Twins

SCHREIER: Leadership is Minnesota Twins No. 1 Overall Pick Royce Lewis’ X-Factor

You guys are gonna love him when you have a chance to meet him.

— Twins chief baseball officer Derek Falvey on No. 1 overall pick Royce Lewis

Leadership is just one part of the equation, Minnesota Twins vice president of personnel Mike Radcliff insists, but it’s part of the reason that the Minnesota Twins surprised the baseball world by choosing Royce Lewis with the first overall selection in this year’s MLB Draft. “We see this guy as an impact player on both sides of the ball,” said Radcliff. “He also has a unique ability to impact the clubhouse and the community. This guy gets it. He’s got that ‘it’ factor that a No. 1 pick needs to survive and move forward and have success at the end of the journey. He checked all the boxes for us.”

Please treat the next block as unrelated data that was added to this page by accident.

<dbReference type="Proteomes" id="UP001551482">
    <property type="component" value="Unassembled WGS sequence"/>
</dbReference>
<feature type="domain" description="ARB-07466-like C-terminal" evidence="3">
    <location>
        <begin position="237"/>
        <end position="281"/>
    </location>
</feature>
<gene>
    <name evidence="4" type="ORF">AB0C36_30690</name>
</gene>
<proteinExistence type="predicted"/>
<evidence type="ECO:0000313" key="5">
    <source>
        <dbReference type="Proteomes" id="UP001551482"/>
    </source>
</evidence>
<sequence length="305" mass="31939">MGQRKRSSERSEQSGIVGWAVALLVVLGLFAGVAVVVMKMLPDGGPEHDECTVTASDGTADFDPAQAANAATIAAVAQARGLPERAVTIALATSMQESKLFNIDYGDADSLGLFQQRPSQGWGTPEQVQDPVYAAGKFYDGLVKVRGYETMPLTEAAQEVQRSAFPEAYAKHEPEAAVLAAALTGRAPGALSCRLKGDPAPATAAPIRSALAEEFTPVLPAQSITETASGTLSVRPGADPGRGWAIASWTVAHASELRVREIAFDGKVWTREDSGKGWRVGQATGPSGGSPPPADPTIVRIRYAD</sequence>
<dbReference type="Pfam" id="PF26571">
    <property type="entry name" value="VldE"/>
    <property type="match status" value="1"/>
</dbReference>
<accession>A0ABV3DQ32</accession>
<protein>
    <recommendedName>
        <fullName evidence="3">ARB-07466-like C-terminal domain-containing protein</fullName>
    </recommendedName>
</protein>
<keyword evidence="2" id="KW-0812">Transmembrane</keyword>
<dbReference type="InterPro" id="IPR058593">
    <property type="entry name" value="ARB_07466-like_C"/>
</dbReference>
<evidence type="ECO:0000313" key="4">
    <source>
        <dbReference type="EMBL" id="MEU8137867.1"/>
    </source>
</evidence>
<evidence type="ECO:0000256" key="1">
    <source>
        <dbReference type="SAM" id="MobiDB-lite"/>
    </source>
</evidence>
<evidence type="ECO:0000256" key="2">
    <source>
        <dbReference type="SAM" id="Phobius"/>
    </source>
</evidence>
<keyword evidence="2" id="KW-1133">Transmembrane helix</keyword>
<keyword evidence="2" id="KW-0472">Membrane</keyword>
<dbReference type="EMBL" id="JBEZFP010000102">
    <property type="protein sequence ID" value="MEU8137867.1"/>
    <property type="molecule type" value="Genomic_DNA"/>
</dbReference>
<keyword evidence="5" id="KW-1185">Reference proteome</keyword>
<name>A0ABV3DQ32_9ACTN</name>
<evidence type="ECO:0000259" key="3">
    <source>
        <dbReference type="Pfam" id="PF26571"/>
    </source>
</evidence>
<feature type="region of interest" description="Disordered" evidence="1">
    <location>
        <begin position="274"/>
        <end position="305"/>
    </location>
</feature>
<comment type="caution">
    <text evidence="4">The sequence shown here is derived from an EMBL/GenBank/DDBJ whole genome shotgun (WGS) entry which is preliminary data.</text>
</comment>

Radcliff has been at this a while. He was hired as an area scout in 1987 and was the team’s scouting director from 1993 to 2007. During that time the team drafted Torii Hunter (1993), A.J. Pierzynski (1994), Michael Cuddyer (1997), Justin Morneau (1999), Joe Mauer (2001) and Glen Perkins (2004), all future all-stars, and in 2014 he was inducted into the Professional Scouts Hall of Fame.

High school right-handed pitcher and shortstop Hunter Greene, who was featured on the cover of Sports Illustrated recently, and Louisville lefty and first baseman Brendan McKay were expected to go first overall. Many analysts, including ESPN’s Keith Law, had the Twins taking Vanderbilt righty pitcher Kyle Wright. But it was Lewis who the Twins chose first overall.

“Royce was a guy we targeted all spring”

“We were genuinely coming down to what we’re doing today in the room and having many conversations about these players as we could,” said Twins chief baseball officer Derek Falvey. “It came down really to the last few minutes there, and ultimately we made the selection. But Royce was a guy we targeted all spring, and we knew that he was somebody that was going to be in consideration going back as far as last summer.”